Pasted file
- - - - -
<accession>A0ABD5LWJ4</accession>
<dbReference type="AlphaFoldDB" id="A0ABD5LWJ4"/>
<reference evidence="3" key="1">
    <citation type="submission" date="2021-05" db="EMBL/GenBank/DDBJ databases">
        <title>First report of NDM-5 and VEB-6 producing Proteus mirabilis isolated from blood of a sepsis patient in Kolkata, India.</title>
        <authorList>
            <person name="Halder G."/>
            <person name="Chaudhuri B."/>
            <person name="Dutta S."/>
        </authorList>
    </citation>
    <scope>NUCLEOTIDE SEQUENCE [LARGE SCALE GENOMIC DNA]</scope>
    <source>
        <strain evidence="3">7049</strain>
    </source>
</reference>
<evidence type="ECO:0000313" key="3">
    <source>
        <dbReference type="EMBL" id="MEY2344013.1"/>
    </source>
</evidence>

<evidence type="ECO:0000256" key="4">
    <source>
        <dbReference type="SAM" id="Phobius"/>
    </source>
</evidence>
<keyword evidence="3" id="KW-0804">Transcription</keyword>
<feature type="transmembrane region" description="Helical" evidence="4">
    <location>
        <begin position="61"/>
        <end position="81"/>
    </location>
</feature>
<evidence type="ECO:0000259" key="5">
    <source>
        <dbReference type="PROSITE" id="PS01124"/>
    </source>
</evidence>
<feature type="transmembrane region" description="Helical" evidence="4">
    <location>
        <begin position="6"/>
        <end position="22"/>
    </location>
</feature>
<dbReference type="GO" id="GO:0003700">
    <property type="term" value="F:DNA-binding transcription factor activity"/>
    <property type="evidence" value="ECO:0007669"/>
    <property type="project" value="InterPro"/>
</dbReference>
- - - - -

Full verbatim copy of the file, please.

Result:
<accession>A0ABD5LWJ4</accession>
<dbReference type="AlphaFoldDB" id="A0ABD5LWJ4"/>
<reference evidence="3" key="1">
    <citation type="submission" date="2021-05" db="EMBL/GenBank/DDBJ databases">
        <title>First report of NDM-5 and VEB-6 producing Proteus mirabilis isolated from blood of a sepsis patient in Kolkata, India.</title>
        <authorList>
            <person name="Halder G."/>
            <person name="Chaudhuri B."/>
            <person name="Dutta S."/>
        </authorList>
    </citation>
    <scope>NUCLEOTIDE SEQUENCE [LARGE SCALE GENOMIC DNA]</scope>
    <source>
        <strain evidence="3">7049</strain>
    </source>
</reference>
<evidence type="ECO:0000313" key="3">
    <source>
        <dbReference type="EMBL" id="MEY2344013.1"/>
    </source>
</evidence>

<evidence type="ECO:0000256" key="4">
    <source>
        <dbReference type="SAM" id="Phobius"/>
    </source>
</evidence>
<keyword evidence="3" id="KW-0804">Transcription</keyword>
<feature type="transmembrane region" description="Helical" evidence="4">
    <location>
        <begin position="61"/>
        <end position="81"/>
    </location>
</feature>
<evidence type="ECO:0000259" key="5">
    <source>
        <dbReference type="PROSITE" id="PS01124"/>
    </source>
</evidence>
<feature type="transmembrane region" description="Helical" evidence="4">
    <location>
        <begin position="6"/>
        <end position="22"/>
    </location>
</feature>
<dbReference type="GO" id="GO:0003700">
    <property type="term" value="F:DNA-binding transcription factor activity"/>
    <property type="evidence" value="ECO:0007669"/>
    <property type="project" value="InterPro"/>
</dbReference>